This was one of those afternoons when, for Chelsea and Thomas Tuchel, any win would do. They duly got it despite a laboured performance and now that their extravagant transfer business has been completed they can feel justified in plugging the line that the season starts here.
The most slow-burning of affairs ended in near-chaos and with West Ham fuming at the disallowing of what seemed a perfectly good equaliser from Maxwel Cornet.
Kai Havertz had only just put Chelsea ahead, volleying in smartly at the near post after a fine cross from fellow substitute Ben Chilwell, when Édouard Mendy dived in to clear at the feet of Jarrod Bowen. The keeper could only knock into the path of Cornet, who finished emphatically.
West Ham celebrated but their joy was curtailed when Andrew Madley was summoned to his monitor. VAR had correctly spotted that in his follow-through Bowen clipped Mendy but the contact was slight and, in any case, the ball had already squirted several yards away and Mendy’s chances of correcting his error were slim.
The goal looked good, even when slowed down to the kind of speed that warps too many decisions, but Madley opted to chalk it off and West Ham were rightly incensed.
“It was a ridiculously bad decision,” said David Moyes, who went to see Madley afterwards. “I don’t want an explanation from them as it would have been a tough one to give. I don’t think anyone could justify that.”
Moyes saved the majority of his ire for Jarred Gillett, the VAR official. “The sad thing is this is the level of our elite refereeing at the moment,” he said. “I’ve lost faith in them after that.
I’m more embarrassed for the guy on VAR than for the referee, because that tells me it’s someone who doesn’t understand football and probably shouldn’t be anywhere near it if that’s enough to send the referee to the screen.”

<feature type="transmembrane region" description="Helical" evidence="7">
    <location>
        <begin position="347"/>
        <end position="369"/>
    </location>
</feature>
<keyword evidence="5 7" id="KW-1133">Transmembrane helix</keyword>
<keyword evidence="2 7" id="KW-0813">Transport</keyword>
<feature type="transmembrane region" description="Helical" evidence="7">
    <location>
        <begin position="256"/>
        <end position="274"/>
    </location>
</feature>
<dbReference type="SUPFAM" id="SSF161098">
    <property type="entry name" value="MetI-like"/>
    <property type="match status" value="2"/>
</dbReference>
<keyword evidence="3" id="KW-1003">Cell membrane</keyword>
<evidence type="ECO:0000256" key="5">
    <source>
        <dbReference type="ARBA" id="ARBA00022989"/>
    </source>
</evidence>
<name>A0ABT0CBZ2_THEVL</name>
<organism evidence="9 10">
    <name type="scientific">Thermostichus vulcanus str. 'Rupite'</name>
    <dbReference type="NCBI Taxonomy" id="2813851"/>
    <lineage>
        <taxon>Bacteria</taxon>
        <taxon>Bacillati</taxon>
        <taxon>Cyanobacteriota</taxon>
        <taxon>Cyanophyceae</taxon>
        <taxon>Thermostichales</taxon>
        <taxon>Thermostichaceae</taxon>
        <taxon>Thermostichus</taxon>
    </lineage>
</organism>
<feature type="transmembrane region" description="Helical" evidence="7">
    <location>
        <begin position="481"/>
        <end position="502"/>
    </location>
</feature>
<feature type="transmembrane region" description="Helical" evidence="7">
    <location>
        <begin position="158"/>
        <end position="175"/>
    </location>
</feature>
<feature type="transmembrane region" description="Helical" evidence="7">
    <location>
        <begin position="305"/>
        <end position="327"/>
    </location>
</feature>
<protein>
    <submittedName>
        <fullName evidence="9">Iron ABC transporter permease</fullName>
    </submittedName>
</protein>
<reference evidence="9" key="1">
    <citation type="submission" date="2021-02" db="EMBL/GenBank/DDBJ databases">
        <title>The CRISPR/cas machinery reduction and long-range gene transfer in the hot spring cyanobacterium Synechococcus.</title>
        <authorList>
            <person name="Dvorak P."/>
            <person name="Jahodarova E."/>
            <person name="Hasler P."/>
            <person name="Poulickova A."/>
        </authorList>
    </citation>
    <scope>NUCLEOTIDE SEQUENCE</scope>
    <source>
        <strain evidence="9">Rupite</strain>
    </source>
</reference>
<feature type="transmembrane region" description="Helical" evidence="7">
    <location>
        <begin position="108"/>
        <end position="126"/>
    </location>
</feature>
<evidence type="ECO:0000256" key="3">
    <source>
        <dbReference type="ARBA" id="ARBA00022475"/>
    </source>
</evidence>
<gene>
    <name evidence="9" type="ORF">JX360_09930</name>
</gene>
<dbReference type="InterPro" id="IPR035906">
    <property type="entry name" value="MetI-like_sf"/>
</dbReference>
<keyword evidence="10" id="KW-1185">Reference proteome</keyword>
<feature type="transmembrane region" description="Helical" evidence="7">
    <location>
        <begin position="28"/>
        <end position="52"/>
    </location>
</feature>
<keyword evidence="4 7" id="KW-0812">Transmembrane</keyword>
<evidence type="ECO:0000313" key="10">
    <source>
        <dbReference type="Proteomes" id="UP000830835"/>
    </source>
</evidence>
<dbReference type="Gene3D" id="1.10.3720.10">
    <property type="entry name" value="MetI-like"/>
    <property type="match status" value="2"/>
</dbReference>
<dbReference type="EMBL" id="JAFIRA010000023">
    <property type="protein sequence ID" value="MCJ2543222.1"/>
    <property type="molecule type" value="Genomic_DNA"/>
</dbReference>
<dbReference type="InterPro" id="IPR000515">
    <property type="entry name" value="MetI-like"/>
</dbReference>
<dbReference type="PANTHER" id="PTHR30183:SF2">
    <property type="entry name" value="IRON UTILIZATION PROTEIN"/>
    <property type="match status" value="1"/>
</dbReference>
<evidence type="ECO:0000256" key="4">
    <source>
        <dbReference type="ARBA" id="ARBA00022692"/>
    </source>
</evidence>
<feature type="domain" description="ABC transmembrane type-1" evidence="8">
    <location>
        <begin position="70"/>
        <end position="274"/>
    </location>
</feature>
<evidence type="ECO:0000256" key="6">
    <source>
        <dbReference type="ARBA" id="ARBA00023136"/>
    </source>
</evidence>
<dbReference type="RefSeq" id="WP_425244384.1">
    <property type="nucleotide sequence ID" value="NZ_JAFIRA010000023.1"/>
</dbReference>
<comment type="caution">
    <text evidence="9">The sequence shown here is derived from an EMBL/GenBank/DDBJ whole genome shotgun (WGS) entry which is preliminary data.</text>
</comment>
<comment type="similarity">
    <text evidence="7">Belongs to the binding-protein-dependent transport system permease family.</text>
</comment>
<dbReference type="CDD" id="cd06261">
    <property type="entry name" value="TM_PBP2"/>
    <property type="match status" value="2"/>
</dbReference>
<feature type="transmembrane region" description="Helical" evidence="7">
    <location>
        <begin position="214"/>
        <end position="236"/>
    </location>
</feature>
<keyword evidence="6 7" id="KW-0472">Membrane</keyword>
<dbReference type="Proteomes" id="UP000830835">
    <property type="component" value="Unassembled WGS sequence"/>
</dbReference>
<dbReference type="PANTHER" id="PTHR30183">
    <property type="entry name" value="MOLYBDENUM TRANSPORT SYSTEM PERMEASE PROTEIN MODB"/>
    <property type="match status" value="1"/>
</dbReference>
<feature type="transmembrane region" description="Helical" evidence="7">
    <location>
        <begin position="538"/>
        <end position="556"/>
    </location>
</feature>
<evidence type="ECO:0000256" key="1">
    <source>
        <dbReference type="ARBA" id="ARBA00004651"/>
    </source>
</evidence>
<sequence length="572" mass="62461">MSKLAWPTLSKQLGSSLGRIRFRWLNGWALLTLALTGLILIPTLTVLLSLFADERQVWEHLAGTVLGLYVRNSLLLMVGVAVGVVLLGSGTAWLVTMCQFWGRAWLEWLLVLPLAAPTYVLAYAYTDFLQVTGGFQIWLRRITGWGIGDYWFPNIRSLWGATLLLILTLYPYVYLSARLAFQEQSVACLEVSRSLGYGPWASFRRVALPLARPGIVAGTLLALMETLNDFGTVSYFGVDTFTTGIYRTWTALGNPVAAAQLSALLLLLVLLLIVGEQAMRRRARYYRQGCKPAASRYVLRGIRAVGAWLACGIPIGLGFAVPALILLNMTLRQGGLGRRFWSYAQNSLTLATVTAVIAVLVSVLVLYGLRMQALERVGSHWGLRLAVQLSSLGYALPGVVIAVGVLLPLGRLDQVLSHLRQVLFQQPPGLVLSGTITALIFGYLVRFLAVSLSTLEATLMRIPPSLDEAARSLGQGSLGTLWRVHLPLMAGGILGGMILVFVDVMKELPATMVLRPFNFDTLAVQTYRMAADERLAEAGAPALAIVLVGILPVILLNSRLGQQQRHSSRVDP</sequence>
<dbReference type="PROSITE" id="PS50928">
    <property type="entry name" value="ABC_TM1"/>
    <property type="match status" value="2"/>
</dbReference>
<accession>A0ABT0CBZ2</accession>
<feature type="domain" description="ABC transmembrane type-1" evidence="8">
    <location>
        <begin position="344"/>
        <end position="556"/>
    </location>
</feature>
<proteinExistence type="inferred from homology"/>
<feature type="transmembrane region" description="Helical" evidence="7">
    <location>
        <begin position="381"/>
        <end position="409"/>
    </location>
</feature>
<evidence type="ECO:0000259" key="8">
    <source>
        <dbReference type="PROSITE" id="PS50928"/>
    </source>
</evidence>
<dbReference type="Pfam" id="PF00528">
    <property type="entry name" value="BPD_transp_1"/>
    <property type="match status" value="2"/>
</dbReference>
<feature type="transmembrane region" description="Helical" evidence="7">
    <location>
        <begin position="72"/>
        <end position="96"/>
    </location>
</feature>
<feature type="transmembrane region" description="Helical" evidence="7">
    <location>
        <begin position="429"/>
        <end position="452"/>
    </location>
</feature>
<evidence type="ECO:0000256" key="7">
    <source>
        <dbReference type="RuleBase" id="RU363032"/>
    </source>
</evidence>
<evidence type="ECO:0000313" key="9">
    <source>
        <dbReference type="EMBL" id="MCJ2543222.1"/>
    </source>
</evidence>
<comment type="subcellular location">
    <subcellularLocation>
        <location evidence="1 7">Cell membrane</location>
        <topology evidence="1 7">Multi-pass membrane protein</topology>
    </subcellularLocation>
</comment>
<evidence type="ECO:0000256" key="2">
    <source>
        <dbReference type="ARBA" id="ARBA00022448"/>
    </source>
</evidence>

Unsurprisingly Tuchel disagreed. “My opinion is very clear, it’s a foul,” he said, before raking up the perceived injustice Chelsea suffered against Spurs three weeks ago.
He also said Mendy, who stayed down after the incident and was accused by Moyes of play-acting, had been in considerable pain and would be a doubt for Tuesday’s Champions League tie against Dinamo Zagreb.
Before the outrage a football match had taken place, although not much of one until Michael Antonio capitalised on another Mendy ricket to score.
West Ham had started to come out of their shells after containing Chelsea with some comfort for an hour. Mendy saved a Bowen volley but flapped at the resulting corner after the ball had looped up off Lucas Paquetá’s shoulder. Declan Rice turned it back across for Antonio and, given the poverty of their showing, it was scant surprise Chelsea had been caught out.
They had been told to toughen up by Tuchel after defeat at Southampton but that appeared to be at the cost of anything off-the-cuff or instinctive. Raheem Sterling tried his best to offer an element of surprise but the main talking point before half-time was the evident composure, albeit under infrequent examination, of £75m signing Wesley Fofana on his debut.
Watching from the executive seats, Pierre-Emerick Aubameyang must have wondered where the chances he likes to gobble up might come from. When Chelsea finally created one, the source was unexpected. Chilwell had just been introduced along with Havertz when he won a header from Thiago Silva’s diagonal ball and reacted sharply to prod past an unconvincing Lukasz Fabianski.
There had been little cause for Fabianski to dirty his gloves before then but straight after Cornet had headed against a post he was retrieving the ball from his net again upon a decisive combination from Chelsea’s cavalry.
“We wanted to restart the season and today we did,” said Tuchel, who felt his players had allowed West Ham to slow proceedings down too readily earlier on.
By the end, the visitors were fully fired up. “That’s up there with the worst VAR decisions made since it’s come into the game. Shambles,” tweeted Declan Rice, yet to calm down an hour after the whistle. Chelsea did not care.